On Feb. 15, 2021, Business Insider published a piece discussing the possible application of Section 3 of the Fourteenth Amendment on former President Trump. In the interview, Professor Kalir discussed the historical, political, and legal background of Section 3.
Section 3 provides that “No person” may hold “any office” in the United States (or any state) if, having previously taken an oath to support the Constitution, they “engaged in insurrection or rebellion” against the United States, or gave “aid or comfort to the enemies thereof.”
Professor Kalir opined that invoking the section today — more than a century after it was last applied — in an attempt to prevent a person from running to the office of President of the United States may raise several significant legal issues — including constitutional text, separation of powers, and precedent.
Professor Milena Sterio published a blog post on Opinio Juris, on the topic of “Civil Society Documentation Efforts: Working Together to Identify and Find Solutions” (co-authored with Dr. Brianne McGonigle Leyh, Utrecht University, and Dr. Gregory Noone, Fairmont State University). The post discusses human rights documentation efforts led by civil society organizations, as well as the recent Public International Law and Policy Human Rights Documentation Report, which Professor Sterio and her co-authors have contributed toward. The blog post is available here: http://opiniojuris.org/2021/02/09/civil-society-documentation-efforts-working-together-to-identify-and-find-solutions/
Professor Milena Sterio was quoted in an article about the election of the new International Criminal Court prosecutor. The article, “Last Men Standing for the ICC Prosecutor Election,” is available here: Last men standing for the ICC prosecutor election – JusticeInfo.net
Professor Milena Sterio participated as a panelist in an event titled “Sanctions Against the International Criminal Court: Constitutional and International Law Issues” on Jan. 27. The event was co-sponsored by the American Branch of the International Law Association – ICC Committee, the AALS National Security Law Section, and the American Society of International Law.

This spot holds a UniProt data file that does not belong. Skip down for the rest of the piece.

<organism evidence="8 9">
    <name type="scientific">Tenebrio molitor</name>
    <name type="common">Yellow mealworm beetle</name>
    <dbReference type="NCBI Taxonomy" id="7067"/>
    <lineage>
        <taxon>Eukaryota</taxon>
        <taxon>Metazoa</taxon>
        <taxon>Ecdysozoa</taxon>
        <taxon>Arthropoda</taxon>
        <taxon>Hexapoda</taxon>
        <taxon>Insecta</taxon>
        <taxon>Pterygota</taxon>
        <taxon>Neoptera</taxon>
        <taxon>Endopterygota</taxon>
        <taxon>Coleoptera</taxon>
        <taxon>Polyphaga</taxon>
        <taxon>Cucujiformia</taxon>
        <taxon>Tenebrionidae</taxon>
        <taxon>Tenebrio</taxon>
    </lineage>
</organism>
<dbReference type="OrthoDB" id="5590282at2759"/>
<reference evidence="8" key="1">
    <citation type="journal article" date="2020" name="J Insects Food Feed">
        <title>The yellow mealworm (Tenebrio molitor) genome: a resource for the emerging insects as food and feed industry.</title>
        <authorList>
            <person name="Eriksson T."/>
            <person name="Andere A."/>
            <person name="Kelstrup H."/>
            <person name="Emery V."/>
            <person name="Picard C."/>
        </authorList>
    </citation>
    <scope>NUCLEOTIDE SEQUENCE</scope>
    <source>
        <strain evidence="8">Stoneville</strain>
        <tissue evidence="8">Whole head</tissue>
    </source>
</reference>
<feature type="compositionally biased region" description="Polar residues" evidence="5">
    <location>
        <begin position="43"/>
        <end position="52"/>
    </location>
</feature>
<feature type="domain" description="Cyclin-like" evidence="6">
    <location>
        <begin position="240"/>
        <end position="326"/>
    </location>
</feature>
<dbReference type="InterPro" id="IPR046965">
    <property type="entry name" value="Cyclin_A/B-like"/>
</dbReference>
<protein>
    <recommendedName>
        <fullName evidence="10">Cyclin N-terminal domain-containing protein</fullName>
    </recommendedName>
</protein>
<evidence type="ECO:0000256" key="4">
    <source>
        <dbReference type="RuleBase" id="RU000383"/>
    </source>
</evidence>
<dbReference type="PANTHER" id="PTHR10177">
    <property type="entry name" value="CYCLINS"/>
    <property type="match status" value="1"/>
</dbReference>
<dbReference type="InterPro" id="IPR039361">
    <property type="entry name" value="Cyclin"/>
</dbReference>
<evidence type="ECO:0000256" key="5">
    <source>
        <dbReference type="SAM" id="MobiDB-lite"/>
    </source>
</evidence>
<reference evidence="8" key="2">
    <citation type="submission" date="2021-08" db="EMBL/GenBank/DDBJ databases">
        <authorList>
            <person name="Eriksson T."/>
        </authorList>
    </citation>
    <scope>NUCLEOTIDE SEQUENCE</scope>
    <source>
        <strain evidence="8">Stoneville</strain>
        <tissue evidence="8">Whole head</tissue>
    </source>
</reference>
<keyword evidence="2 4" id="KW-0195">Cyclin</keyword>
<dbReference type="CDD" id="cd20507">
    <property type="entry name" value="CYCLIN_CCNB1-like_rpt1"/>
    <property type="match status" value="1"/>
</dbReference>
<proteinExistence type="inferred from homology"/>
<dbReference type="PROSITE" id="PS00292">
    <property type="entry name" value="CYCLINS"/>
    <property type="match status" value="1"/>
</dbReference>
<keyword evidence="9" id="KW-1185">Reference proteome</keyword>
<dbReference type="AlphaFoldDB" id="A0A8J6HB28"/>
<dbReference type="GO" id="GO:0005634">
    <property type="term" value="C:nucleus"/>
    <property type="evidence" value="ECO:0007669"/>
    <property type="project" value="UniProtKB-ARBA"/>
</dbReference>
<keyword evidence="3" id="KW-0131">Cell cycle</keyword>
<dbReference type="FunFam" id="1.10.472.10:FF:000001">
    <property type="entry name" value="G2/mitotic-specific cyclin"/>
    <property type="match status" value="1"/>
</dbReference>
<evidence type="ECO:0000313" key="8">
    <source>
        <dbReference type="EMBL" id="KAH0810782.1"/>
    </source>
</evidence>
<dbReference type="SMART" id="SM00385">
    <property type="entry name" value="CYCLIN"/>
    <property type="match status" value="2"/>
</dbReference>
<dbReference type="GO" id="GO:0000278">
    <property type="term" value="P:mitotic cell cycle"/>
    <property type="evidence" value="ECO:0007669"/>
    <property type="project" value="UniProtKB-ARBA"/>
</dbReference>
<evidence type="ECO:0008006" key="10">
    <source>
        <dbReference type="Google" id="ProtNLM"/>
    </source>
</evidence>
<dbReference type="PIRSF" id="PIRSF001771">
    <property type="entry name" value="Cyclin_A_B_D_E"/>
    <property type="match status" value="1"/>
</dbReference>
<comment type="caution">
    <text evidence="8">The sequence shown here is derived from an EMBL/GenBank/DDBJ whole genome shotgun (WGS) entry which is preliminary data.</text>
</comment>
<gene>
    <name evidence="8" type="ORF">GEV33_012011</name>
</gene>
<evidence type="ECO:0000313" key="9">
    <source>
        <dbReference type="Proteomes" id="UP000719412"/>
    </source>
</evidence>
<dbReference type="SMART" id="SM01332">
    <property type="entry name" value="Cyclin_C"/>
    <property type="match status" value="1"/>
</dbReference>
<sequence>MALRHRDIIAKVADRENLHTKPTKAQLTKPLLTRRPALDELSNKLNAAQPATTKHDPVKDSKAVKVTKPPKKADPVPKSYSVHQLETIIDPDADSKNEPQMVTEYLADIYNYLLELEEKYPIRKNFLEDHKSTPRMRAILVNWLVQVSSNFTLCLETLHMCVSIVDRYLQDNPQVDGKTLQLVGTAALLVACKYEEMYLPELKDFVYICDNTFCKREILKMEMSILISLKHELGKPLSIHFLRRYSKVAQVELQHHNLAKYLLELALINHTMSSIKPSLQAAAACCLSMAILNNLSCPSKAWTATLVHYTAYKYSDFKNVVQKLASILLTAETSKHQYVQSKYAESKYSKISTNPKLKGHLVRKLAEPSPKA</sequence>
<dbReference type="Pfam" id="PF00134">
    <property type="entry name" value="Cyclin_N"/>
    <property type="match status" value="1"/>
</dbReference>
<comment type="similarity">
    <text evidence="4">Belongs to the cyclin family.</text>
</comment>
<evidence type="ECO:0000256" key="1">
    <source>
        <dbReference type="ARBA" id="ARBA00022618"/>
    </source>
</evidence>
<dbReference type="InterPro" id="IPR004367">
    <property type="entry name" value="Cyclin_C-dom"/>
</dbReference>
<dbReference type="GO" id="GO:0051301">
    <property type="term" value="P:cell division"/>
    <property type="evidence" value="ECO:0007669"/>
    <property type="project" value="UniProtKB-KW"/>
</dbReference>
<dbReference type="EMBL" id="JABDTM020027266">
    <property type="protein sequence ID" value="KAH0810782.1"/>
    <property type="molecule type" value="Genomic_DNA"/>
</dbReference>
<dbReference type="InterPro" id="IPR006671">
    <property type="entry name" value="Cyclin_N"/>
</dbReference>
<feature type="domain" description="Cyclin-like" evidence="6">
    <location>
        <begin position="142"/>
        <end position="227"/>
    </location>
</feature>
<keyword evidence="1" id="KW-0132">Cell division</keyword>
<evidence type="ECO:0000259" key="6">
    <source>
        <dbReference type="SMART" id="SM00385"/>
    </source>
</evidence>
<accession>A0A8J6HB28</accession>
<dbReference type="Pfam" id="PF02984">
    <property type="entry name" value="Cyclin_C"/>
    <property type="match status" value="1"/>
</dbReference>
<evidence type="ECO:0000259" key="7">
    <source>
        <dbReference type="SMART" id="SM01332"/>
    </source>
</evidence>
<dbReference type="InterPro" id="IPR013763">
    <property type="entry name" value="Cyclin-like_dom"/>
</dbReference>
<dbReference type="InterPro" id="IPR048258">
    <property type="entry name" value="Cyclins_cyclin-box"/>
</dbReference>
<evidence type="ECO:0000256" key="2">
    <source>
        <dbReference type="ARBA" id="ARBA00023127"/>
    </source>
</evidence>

This panel discussion focused on sanctions imposed by the U.S. government against the ICC. Professor Sterio, as well as another panelist, Professor Leila Sadat, Washington University School of Law, are plaintiffs in two different law suits against the U.S. government, challenging the constitutionality of the sanctions regime.
On January 29, Professor Milena Sterio moderated an expert roundtable discussion on the “Rohingya Genocide.” The discussion was organized by the Public International Law and Policy Group, a prominent Washington, D.C.-based NGO. Panelists discussed legal issues surrounding the atrocities committed against the Rohingya minority group by Myanmar armed forces, and whether these atrocities constituted genocide.
Professor Doron Kalir was interviewed on the upcoming (second) impeachment trial of former President Donald Trump. On Friday, Feb. 5, he was hosted by Peter Groff (a former Obama Administration Official) and Charles Ellison of WURD Radio Philadelphia for a prolonged zoom session on the B|E Note video hour. On Monday, Feb. 8, he was interviewed on WURD Radio on both procedural and substantive issues relating to the upcoming trial.